PresidentsFormer US President Jimmy Carter signs copies of his book ‘A Full Life: Reflections at Ninety’ in New York City on July 7, 2015.D Dipasupil/Getty Images

  • Former presidents often turn to writing to explain the important decisions they made and actions they took while in office.
  • Some autobiographies offer riveting first-person accounts of presidents’ journeys to the White House, challenges they faced in office, and plans they have post-presidency.
  • Others are selective about what they include or are simply boring reads.
  • Here are the five worst and five best autobiographies written by presidents.

At the time of this writing, there are 44 former presidents of the United States of America. The roads that led each man to the White House — from military service to state-level politics to real estate investing and reality-TV show hosting — vary, as do the lives lived by these heads of state after their years in office.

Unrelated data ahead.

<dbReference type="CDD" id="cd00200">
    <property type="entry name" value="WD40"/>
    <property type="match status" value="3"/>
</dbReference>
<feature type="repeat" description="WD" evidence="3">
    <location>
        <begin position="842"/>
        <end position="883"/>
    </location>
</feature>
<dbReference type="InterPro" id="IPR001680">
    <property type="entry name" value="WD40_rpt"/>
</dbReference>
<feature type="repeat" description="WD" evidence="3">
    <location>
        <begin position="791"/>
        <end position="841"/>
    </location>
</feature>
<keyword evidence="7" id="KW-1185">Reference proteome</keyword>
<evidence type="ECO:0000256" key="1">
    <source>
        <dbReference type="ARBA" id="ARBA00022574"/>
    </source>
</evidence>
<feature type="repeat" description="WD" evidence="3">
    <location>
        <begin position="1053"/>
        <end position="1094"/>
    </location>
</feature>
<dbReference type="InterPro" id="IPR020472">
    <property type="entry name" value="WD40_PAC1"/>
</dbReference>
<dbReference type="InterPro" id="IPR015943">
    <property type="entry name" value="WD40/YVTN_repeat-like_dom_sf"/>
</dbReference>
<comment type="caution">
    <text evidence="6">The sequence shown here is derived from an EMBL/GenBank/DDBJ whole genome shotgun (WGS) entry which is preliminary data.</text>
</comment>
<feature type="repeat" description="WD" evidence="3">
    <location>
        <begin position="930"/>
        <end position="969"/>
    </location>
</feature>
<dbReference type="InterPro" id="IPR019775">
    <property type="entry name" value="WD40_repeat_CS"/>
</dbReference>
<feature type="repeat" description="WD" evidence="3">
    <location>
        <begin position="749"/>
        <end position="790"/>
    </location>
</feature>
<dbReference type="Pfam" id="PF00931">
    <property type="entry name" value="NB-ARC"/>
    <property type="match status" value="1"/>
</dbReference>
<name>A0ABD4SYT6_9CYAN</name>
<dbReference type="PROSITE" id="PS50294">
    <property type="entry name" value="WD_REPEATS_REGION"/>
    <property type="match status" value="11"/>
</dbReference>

But many former presidents have a common thread in their post-POTUS years: They write, often about themselves.

Some former American presidents used memoirs to explain decisions they made and actions they took while in office, as Richard Nixon did with his 1990 memoir, “In the Arena.” Others write personal books that reveal more about themselves and their lives in the pre- and or post-presidential years — Jimmy Carter has penned several such works.

Some presidential autobiographies turn into runaway hits, topping bestseller lists and making millions of dollars for their esteemed authors. Others fade into obscurity.

Here we highlight a few of the notable hits and misses from this decidedly elite club of memoirists: